The smallest cannon's used by the US Army in the 1840's were six-pounders, but they did indeed discharge smaller cannons to towns for protection from Indian attacks. The smallest cannons were 1/2, 2 and 4-pound cannons that were ancient and seized from the British during the American Revolutionary War and War of 1812. The six-pound cannons the US military had were captured guns from the British. American militiamen got freedom fighters from France along with ammunition and old cannons, too. Only a few 4-pound cannons were made in Cincinnati, Ohio foundries prior to the Civil War.

Bob pictured a six-pound cannon in his mind's eye when dowsing for the cannon. His rods didn't work because he was fantasizing the wrong size cannon and the mantra between his brain and hands was incorrect. When Bob purchased his dowsing rods they came with no instructions, therefore, whatever he learned about their usage was strictly trial and error. On dry land he was unstoppable in his reasoning power and was more than 90% accurate, but he found out quickly that his dowsing skills in wetland areas was poor. He had prepared himself for failure, since he had found three possible sites where the cannon was buried. He concentrated all his efforts on the site that was most probable based on the tears that welled in Mr. Murray's eyes.

Before Bob first big dig was a bust I formed the opinion that the Cannonsburg cannon could have been a recovered English, French or Spanish military piece regarded as a war trophy. Mr. Cannon was an honorable and well respected New York capitalist and land speculator, a man who owned rolling mills and railroads. Surely he wouldn't purchase an American military cannon, but he could have received it as a gift from a foreign foundry. He could have received a brass cannon from a friend and had the carriage engraved or a brass plaque attached to the carriage. Since the cannon had been fired repeatedly without incidence for 38 years gave Bob the clear indication it had to be made of brass or bronze. Engraving cannons after manufacturing makes each piece extremely dangerous to fire, since the engravement causes tiny unseen fractures in the metal. The cannon that Mr. Cannon received could have come from a storage facility, purchased from a business acquaintance or supplier, a private foundry or retrieved from a sunken shipwreck.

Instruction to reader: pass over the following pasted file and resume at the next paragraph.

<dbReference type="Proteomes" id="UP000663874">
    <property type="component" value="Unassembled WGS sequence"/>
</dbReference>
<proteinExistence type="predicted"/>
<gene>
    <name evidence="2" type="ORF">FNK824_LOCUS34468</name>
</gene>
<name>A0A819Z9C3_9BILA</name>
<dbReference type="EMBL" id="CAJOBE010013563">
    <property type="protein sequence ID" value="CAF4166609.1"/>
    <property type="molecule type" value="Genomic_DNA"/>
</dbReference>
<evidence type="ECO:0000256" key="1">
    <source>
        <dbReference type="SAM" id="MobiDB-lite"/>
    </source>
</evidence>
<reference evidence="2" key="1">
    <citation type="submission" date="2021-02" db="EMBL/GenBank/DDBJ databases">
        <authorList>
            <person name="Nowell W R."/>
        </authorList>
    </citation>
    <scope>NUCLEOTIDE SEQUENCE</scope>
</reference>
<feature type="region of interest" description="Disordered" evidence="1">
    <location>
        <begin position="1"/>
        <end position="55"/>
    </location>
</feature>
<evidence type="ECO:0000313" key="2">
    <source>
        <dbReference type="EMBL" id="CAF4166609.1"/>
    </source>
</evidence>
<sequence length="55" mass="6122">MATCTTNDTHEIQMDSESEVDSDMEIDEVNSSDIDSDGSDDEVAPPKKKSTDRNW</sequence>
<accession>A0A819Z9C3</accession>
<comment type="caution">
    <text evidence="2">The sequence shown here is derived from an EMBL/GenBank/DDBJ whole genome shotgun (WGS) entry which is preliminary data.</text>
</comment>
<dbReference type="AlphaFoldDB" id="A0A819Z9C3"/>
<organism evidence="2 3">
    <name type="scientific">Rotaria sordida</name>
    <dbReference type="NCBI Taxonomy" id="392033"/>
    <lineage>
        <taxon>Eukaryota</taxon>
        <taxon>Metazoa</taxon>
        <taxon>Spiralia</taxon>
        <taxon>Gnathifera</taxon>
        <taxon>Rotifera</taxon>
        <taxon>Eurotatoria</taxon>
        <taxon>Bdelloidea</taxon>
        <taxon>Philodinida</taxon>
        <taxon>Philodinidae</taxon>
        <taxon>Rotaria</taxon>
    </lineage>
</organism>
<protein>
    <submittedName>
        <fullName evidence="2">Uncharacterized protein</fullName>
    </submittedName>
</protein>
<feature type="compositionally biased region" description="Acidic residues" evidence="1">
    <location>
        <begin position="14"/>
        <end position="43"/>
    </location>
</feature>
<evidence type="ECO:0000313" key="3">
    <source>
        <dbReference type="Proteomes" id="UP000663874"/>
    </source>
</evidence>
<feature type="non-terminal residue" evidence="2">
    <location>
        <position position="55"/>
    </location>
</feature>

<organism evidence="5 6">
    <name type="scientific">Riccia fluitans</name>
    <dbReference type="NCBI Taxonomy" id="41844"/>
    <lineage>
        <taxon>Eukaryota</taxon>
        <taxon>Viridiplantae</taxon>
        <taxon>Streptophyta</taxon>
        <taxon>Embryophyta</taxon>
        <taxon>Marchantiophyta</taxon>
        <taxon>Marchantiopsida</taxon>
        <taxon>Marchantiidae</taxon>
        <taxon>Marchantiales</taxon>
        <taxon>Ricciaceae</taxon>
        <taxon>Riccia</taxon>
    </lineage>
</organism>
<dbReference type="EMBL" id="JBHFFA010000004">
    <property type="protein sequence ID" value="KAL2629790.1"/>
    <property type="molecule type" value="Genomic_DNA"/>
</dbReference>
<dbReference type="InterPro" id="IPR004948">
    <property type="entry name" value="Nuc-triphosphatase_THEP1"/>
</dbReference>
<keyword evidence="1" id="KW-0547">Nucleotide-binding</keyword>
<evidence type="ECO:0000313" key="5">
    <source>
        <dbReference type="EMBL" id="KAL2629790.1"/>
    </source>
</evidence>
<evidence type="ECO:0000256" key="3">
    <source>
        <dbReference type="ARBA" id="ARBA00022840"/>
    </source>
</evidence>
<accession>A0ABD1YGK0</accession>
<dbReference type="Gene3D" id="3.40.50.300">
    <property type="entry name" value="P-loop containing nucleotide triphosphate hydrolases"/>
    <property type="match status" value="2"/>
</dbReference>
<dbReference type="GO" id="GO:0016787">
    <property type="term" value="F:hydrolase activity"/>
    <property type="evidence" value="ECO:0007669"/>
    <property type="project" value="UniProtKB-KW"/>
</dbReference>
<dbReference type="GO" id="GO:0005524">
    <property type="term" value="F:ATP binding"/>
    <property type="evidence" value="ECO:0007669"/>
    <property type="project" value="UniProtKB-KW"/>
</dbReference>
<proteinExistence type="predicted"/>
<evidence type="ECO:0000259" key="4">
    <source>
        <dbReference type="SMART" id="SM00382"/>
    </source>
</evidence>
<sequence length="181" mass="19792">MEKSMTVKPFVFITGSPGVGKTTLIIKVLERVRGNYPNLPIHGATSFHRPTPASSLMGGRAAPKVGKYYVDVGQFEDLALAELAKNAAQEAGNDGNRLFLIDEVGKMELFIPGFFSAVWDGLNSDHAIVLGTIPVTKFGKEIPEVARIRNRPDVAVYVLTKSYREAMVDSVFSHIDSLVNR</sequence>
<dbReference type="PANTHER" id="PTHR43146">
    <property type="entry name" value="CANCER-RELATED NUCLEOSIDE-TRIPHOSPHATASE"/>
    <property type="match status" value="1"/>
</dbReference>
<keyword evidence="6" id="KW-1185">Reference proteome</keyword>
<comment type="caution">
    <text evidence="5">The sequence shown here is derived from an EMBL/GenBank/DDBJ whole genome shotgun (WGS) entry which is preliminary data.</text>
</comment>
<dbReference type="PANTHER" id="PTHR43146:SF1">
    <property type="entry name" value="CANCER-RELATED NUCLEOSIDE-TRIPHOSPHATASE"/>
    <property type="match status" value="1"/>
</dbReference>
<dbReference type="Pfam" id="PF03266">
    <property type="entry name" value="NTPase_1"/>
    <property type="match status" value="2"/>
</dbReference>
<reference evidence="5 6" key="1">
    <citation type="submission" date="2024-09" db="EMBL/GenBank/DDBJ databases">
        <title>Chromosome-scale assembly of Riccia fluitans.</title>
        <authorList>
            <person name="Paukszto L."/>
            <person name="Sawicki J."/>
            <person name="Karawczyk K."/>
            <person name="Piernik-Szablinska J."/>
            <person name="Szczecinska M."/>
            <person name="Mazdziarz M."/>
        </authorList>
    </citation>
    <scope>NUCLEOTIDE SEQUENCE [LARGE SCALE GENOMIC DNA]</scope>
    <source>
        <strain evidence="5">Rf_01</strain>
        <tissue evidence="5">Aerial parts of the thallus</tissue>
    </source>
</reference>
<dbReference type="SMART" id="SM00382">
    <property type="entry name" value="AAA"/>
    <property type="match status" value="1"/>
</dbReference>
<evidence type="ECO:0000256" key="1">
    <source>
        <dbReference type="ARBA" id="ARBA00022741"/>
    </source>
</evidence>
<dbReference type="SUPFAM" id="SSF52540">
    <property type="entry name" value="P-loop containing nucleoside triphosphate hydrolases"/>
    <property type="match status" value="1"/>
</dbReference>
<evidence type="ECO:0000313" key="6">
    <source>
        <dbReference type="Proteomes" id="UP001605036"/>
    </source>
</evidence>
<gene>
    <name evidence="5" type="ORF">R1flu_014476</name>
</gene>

The cannon wasn't American made. America had no foundries to make good quality brass cannons until near the end of the Civil War. The Rensselaer County Historical Society in Troy, New York, the organization that keeps all of Mr. LeGrand Cannon's archival existence died know that a township, village and cannon were named in honor of Mr. Cannon's last name, if fact, no records have ever showed the gift cannon's existence. How then did Bob Alcumbrack get the idea the missing cannon was 9-14 feet long? How did the cannon's energy field get so large is a mystery? How did seven young men wrestle the 800+ pound cannon from a creek side grave, a watery hole as big as a mini-van?

How did four elderly township official dismount and completely bury the cannon in soft water laden soil? It must have been a backbreaking challenge to bury it in daylight? Surely they couldn't hope to have disposed of the cannon so quickly. How could seven young men dig it up so fast, pull it up and clean if off so quickly? How could five men redig such a large hole, then flip the cannon and completely rebury the cannon in forty-five minutes to an hour and return to town? Why then did it take Bob and Crew more than 28 days to find out the cannon wasn't there? This shows the fraility of Bob's collective reasoning and why he failed so miserably. He never did have an answer to these questions before starting to dig.